The U.S. Food and Drug Administration says there is no evidence the soaps are any more beneficial than regular soap and water. Today, the agency issued a proposed rule to require manufacturers of antibacterial hand soaps and body washes to demonstrate that their products are safe for long-term daily use and more effective than plain soap and water in preventing illness and the spread of certain infections. If companies don’t demonstrate this, their products would need to be reformulated or relabeled to remain on the market.
The proposed rule does not affect hand sanitizers, wipes, or antibacterial products used in health care settings.
“Antibacterial soaps and body washes are used widely and frequently by consumers in everyday home, work, school and public settings, where the risk of infection is relatively low,” said Janet Woodcock, M.D., director of the FDA’s Center for Drug Evaluation and Research (CDER). “Due to consumers’ extensive exposure to the ingredients in antibacterial soaps, we believe there should be a clearly demonstrated benefit from using antibacterial soap to balance any potential risk.”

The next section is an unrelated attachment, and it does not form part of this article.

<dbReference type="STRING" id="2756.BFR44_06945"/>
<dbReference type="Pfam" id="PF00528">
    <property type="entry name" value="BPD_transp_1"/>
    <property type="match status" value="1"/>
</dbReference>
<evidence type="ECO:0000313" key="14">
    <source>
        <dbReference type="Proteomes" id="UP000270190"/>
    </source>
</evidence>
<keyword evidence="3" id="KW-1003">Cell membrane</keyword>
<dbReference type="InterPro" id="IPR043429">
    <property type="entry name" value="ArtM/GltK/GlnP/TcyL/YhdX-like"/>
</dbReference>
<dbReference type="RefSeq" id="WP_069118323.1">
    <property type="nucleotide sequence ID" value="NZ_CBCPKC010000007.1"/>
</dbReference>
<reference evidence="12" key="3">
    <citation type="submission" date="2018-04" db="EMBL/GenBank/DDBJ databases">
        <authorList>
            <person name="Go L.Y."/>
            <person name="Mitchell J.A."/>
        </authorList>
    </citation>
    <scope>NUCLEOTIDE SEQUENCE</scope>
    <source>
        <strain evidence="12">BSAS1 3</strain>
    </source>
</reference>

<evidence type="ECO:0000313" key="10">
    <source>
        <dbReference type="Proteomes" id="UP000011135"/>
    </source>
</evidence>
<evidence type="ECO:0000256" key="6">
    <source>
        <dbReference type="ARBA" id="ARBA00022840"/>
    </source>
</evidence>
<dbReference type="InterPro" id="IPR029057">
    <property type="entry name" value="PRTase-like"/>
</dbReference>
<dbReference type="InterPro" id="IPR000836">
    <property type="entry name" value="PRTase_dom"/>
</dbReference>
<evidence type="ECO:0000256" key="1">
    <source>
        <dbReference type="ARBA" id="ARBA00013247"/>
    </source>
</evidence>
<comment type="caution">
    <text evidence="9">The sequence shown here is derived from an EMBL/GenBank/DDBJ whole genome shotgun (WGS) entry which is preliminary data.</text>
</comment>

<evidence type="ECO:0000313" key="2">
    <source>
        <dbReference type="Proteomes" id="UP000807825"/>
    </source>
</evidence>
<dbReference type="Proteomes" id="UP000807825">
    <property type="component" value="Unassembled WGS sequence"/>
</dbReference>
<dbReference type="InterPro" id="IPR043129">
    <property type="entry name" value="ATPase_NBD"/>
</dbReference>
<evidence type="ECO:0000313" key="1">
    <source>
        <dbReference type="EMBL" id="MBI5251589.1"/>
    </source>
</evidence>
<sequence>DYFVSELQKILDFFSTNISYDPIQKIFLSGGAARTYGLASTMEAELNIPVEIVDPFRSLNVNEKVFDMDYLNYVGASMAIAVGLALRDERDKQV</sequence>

The FDA said in a release, “Although consumers generally view these products as effective tools to help prevent the spread of germs, there is currently no evidence that they are any more effective at preventing illness than washing with plain soap and water. Further, some data suggest that long-term exposure to certain active ingredients used in antibacterial products—for example, triclosan (liquid soaps) and triclocarban (bar soaps)—could pose health risks, such as bacterial resistance or hormonal effects.”
The FDA urged people to continue to be diligent about washing their hands. If soap and water are not available, an alcohol-based hand sanitizer with at least 60 percent alcohol should be used. More information on hand-washing is available here.